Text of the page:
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  1. Hi there I really need help with getting my old divorce case back into court - I am still paying support on a 24 year old who has not been in school since age 16 - now living independent. My visitation with my 14 year old has never been modified; however, when convenient for her I can have him... I am paying past balance from over due support, yet earn several thousand dollars less. I would contact my original attorney but he basically molest me multiple times in Indy when I would visit.. Todd Woodmansee - I had just came out and had know idea what to do... I have heard he no longer practices. Please help1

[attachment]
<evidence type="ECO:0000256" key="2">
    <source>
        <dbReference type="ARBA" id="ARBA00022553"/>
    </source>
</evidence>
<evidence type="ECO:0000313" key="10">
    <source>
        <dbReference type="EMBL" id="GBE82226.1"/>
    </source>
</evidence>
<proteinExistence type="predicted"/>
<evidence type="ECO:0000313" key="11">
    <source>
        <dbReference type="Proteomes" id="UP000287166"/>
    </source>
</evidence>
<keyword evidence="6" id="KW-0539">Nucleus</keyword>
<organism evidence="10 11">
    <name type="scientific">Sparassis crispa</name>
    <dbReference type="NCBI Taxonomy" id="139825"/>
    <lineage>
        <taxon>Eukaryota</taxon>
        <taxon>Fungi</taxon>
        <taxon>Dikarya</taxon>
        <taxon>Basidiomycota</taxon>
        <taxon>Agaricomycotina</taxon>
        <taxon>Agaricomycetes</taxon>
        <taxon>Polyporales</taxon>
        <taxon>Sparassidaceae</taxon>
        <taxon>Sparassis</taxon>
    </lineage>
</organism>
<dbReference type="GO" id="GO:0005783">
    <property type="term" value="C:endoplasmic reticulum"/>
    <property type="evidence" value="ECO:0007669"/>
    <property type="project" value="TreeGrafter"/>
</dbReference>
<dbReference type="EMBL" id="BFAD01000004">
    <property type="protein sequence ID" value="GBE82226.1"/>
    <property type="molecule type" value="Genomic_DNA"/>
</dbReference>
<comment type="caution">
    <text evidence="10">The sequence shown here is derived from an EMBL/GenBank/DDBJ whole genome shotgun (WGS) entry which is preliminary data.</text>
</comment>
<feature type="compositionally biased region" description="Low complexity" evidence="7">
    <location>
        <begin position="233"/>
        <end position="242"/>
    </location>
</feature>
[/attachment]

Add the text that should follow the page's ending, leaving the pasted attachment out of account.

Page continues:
2. Yes diversity is so very important. With justice Rucker off ... the court is too white. Still too male. No Hispanic justice. No LGBT justice. And there are other checkboxes missing as well. This will not do. I say hold the seat until a physically handicapped Black Lesbian of Hispanic heritage and eastern religious creed with bipolar issues can be located. Perhaps an international search, with a preference for third world candidates, is indicated. A non English speaker would surely increase our diversity quotient!!!